Prisons as ecological drivers of fitness-compensated multidrug-resistant Mycobacterium tuberculosisShow More
Nature Medicine pp 1-7; doi:10.1038/s41591-021-01358-x
Abstract: Multidrug-resistant tuberculosis (MDR-TB) accounts for one third of the annual deaths due to antimicrobial resistance1. Drug resistance-conferring mutations frequently cause fitness costs in bacteria2–5. Experimental work indicates that these drug resistance-related fitness costs might be mitigated by compensatory mutations6–10. However, the clinical relevance of compensatory evolution remains poorly understood. Here we show that, in the country of Georgia, during a 6-year nationwide study, 63% of MDR-TB was due to patient-to-patient transmission. Compensatory mutations and patient incarceration were independently associated with transmission. Furthermore, compensatory mutations were overrepresented among isolates from incarcerated individuals that also frequently spilled over into the non-incarcerated population. As a result, up to 31% of MDR-TB in Georgia was directly or indirectly linked to prisons. We conclude that prisons fuel the epidemic of MDR-TB in Georgia by acting as ecological drivers of fitness-compensated strains with high transmission potential. Understanding the ecological drivers of highly transmissible, multidrug-resistant Mycobacterium tuberculosis.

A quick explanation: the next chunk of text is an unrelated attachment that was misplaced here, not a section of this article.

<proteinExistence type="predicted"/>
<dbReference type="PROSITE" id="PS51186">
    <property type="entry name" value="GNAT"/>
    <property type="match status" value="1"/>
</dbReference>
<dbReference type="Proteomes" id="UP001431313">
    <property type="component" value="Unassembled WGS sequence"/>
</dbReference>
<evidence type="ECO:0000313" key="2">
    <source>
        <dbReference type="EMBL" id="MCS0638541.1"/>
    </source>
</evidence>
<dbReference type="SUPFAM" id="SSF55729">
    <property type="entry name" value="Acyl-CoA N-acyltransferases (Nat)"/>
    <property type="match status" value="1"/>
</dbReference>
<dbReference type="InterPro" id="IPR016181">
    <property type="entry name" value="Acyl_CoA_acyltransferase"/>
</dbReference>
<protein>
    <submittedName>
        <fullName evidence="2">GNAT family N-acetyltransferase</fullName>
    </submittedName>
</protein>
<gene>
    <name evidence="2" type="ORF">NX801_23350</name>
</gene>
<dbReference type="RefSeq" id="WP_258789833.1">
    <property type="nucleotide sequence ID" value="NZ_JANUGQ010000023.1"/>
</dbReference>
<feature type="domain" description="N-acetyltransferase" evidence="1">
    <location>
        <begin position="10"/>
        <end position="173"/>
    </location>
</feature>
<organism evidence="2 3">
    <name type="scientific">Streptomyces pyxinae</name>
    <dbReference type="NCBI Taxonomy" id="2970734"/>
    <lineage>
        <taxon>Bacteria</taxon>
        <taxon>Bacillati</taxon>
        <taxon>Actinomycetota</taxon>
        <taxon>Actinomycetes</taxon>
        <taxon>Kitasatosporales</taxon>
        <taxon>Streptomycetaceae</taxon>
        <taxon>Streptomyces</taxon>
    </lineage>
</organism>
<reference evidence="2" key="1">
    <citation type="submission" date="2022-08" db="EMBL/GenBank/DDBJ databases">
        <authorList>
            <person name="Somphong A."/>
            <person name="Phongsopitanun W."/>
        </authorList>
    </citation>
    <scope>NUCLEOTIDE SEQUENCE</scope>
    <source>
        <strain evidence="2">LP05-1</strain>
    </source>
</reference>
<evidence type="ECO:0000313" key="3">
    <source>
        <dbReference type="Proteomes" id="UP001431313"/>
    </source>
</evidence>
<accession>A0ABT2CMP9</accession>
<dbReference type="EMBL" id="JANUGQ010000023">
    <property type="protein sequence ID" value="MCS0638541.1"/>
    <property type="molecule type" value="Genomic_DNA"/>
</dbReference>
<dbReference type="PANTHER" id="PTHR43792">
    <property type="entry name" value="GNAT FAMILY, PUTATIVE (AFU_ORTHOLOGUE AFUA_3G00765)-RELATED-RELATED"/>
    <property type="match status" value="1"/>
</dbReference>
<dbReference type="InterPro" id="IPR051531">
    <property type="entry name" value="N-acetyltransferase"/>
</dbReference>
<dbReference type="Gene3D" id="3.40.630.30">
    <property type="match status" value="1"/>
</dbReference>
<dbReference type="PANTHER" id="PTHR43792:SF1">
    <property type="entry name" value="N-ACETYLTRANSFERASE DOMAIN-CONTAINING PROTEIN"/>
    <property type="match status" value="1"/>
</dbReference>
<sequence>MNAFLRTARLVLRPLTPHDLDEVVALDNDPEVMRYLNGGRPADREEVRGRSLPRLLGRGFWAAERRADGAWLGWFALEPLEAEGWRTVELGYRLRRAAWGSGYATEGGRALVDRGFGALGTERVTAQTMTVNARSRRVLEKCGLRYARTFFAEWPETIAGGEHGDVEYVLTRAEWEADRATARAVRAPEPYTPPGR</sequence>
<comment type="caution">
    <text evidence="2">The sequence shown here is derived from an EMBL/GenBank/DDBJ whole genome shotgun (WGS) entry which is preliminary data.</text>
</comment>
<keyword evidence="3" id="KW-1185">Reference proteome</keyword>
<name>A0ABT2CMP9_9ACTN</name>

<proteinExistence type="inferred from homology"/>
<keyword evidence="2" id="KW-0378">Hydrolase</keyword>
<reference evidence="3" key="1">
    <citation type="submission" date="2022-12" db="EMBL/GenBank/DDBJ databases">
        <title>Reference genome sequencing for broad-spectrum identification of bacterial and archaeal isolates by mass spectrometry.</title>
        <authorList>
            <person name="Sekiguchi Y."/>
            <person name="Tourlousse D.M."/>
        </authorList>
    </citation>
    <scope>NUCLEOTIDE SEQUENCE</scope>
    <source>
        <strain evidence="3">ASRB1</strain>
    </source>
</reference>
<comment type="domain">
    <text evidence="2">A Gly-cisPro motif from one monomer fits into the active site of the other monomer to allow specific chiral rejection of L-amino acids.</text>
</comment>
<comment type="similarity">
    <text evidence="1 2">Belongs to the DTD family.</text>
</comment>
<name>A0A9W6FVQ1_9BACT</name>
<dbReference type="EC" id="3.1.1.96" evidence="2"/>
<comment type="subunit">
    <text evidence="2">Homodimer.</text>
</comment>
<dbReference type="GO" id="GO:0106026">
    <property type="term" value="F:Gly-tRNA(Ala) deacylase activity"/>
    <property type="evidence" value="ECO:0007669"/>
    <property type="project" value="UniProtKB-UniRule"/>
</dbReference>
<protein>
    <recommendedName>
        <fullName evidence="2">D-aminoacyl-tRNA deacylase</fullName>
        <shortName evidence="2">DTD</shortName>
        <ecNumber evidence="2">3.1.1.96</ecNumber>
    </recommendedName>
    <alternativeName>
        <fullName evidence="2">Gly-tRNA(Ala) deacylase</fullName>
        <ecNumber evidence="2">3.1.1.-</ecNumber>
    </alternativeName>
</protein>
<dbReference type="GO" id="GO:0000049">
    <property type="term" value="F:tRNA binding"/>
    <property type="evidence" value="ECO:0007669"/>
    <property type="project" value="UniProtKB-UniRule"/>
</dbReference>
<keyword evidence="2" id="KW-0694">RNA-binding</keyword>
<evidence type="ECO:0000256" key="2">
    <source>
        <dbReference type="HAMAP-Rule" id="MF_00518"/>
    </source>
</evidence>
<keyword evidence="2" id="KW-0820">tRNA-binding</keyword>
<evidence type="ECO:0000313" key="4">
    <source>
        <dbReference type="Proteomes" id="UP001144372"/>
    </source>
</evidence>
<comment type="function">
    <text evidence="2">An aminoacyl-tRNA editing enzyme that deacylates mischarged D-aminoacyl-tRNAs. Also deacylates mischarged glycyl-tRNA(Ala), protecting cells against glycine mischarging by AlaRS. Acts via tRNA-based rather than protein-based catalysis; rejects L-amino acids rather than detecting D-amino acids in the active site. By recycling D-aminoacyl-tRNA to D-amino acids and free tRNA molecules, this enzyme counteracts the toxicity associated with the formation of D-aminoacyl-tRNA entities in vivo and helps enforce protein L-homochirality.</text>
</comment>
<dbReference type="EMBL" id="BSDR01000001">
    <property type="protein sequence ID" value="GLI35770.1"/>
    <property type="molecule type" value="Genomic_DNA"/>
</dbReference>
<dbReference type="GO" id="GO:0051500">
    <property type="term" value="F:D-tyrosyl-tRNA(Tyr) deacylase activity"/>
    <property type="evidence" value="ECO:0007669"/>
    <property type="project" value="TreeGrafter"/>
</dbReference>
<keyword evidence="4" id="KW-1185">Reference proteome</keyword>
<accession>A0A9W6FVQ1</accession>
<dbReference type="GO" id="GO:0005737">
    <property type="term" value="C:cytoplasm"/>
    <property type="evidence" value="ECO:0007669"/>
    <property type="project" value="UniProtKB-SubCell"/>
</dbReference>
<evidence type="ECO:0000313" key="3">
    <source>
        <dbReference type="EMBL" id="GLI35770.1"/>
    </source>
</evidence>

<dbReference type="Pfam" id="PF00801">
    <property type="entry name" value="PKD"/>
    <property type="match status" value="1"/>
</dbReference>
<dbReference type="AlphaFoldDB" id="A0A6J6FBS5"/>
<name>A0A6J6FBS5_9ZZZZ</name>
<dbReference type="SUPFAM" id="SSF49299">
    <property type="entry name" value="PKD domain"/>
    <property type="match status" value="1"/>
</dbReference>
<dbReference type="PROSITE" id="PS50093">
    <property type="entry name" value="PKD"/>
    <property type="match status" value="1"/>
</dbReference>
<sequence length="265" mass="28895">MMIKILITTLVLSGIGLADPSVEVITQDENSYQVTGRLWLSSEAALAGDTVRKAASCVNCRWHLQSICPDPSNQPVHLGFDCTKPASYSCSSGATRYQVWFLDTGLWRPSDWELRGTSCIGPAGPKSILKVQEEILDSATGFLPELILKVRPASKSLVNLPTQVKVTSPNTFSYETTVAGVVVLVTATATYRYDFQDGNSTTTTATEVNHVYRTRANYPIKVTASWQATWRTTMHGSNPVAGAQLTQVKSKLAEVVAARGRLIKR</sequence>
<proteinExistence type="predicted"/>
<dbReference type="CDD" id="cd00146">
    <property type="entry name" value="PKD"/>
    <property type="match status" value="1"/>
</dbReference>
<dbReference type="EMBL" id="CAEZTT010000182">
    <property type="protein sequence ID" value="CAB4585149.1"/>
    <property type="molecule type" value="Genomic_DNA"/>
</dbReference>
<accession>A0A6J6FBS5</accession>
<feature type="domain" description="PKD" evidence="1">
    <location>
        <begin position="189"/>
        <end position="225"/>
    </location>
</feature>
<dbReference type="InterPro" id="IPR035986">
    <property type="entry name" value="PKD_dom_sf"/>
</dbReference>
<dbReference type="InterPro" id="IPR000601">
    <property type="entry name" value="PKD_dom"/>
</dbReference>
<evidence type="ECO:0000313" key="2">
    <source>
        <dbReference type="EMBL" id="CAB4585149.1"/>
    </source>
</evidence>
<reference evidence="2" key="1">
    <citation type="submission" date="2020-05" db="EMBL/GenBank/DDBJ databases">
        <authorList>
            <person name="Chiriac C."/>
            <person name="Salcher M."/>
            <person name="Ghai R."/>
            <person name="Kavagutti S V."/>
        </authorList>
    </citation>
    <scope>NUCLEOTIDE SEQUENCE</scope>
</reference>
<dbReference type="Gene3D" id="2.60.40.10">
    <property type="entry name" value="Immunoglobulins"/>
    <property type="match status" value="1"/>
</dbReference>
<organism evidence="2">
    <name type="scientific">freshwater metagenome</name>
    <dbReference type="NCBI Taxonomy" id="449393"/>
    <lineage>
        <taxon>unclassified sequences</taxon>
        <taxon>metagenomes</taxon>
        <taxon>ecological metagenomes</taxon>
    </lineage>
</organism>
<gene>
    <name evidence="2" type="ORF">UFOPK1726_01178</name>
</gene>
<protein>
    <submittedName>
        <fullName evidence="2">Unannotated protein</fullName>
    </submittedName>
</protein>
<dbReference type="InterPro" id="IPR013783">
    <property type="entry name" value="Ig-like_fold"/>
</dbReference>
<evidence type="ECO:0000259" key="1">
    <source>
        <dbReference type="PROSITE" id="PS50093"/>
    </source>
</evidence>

Keywords: MDR TB / evolution / incarcerated / ecological / prisons / compensatory / fitness compensated
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